“We have to travel thirty-nine, no, almost forty light-years for an eggplant?” he asked in disbelief.
“Aubergine,” I corrected.
“Aubergine, brinjal, eggplant, whatever you want to call it–forty light-years for a vegetable?”
“And you said ‘yes’ to this mission?”
“It’s important. It won’t take long.”
“It’ll take us at least three years if nothing goes wrong.”
“No other ship can take the job–it’s government commissioned.”
“What does the government want with an eggplant? We have plenty on home planet.”
“It’s not an eggplant. It’s an Aubergine.”
My friend of ten years cum second-in-command wasn’t a bright person. He was courageous, ambitious, and zealous, but had no skill in deciphering hints no matter how obvious they may be–everything had to be spelled out for him. Unfortunately in this case, I could only insist on ‘Aubergine’. I was sworn to keep the nature of this mission a secret. And, as silly as it might sound to Gregson and my entire crew, we would still have to travel to Trappist-1 to retrieve the said vegetable.
“Ah, it’s because we’re a small ship, isn’t it?”
“It is,” I replied.
“Making us run errands–pointless missions,” he muttered under his breath.
Despite the fact that our size–a spacecraft of only one hundred men–was the reason for being chosen, it had nothing to do with being sidelined from expeditions of seemingly great importance. Far from it, our size had put us on a hazardous path. A path Gregson would be excited to embark on if only he knew.
“Can you call for a crew meeting?” I prompted.
“When do we depart?”
Sighing, Gregson nodded and excused himself from my cabin. Shortly after he left, I headed to the main deck where my men had gathered. They donned their dark grey and ocean blue uniforms–their ranks marked by the number of stars on their shoulder pads. As I stood on the balcony overlooking the excited crew–ready for an adventure after months on the bench–regret swept up my shore.
If only I didn’t answer the call. If only I wasn’t as courageous, ambitious, and zealous as Gregson. If only I didn’t accept the mission out of a desire for some action. Even after hearing what the Excalibur had to do, I still said ‘yes’. If only my conscience pricked me then and not now–not when I had to keep a secret that could possibly cost lives.
“We will be heading to Aquarius,” I announced.
“McLaughlin, set course for 2MASS J23062928-0502285,” Gregson ordered.
“It’s a simple mission,” I said. “We are to locate Destiny–a cargo ship that last pinged near Trappist-1–and retrieve the Aubergine on-board.”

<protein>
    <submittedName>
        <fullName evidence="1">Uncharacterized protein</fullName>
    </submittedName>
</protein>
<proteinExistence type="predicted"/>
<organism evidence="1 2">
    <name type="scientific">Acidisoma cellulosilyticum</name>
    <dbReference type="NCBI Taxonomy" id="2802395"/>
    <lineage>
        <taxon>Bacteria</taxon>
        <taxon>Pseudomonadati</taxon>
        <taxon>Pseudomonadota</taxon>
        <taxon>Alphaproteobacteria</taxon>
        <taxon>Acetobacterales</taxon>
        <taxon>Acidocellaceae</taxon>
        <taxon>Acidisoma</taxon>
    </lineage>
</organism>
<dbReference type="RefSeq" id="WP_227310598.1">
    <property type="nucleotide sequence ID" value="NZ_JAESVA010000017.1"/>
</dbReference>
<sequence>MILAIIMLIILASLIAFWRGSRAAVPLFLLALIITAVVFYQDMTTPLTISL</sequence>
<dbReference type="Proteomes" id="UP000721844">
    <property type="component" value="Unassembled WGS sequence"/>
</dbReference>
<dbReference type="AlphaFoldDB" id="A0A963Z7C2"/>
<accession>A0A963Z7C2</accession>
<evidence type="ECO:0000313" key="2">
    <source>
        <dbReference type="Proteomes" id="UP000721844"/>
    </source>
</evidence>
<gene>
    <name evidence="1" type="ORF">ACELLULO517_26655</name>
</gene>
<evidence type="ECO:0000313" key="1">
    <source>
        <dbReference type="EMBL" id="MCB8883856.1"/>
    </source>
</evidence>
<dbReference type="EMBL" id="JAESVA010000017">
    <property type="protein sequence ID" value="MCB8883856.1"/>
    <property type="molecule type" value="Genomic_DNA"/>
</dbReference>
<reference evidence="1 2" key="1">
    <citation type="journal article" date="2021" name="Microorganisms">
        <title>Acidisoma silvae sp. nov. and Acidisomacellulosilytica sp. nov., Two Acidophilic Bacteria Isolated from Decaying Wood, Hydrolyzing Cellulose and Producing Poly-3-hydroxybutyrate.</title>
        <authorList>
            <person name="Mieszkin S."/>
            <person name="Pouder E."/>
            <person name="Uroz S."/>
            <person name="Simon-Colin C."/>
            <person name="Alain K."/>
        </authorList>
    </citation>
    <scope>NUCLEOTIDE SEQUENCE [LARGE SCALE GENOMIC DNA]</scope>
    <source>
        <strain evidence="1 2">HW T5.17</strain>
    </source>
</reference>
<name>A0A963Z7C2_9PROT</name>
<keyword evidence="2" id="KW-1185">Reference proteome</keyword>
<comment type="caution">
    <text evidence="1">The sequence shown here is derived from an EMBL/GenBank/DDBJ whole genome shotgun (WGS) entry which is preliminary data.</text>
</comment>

“A brinjal?” McLaughlin asked, as he tapped on his tablet.
“Eggplant,” Gregson said.
“Aubergine,” I replied.
Murmurs rose from below. My men didn’t raise their voices, but the disappointment on their faces betrayed them. Should I tell them the truth? I had sworn, but they deserved to know. After all, they were putting their lives on the line. Still, would knowing guarantee their safety? I chose not to the tell.
“Yes, it may seem like a pointless mission,” I stated. “But as part of this ship, you have taken an oath to go where no man will go. This time, it’s Trappist-1. Next time, it might be the Magellanic Clouds. The Excalibur has never chosen the adventures–we let our adventures choose us.”
It was a lie, but a lie worded to cloak their reality. Yes, my vessel and the men within have never chosen their adventures–I chose them for them. But this time, it was important. We had to successful return the Aubergine to our home planet. It wasn’t just a vegetable of seemingly little importance, it was a child–a baby in cryosleep that needed to return to earth. For if we didn’t save this child, leaving it to the wolves out for its throat, humanity would face complete annihilation. Home planet would cease to exist. And it would be the end of adventures… for good.
“We will depart tonight,” I said. “If any of you wish to sit out on this mission, you can disembark and leave your uniforms behind.” That was the least I could do.
“None of our knights will surrender their swords, Arthur,” Gregson said. “We shall all go!”
Many cheered. Some chuckled. A few shrugged.
“To save a vegetable,” Gregson whispered to me.
“Aubergine, brinjal, eggplant–who cares?”
I did. I was the only one who could.
Trappist, aubergine, and baby were words given by Vincent Lim on Facebook. Honestly, trappist set the direction of this story–if not for what I found on Google, I wouldn’t know where to start. Talk about random words!
Now, it’s your turn! You have until the end of April to write a story of your own with the three words given. A shout out to Vincent for making this even more difficult than it already is.
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3 Words, 1 Story © 2018 by Jeyna Grace. All rights reserved.
(Click HERE for a list of stories in this writing challenge.)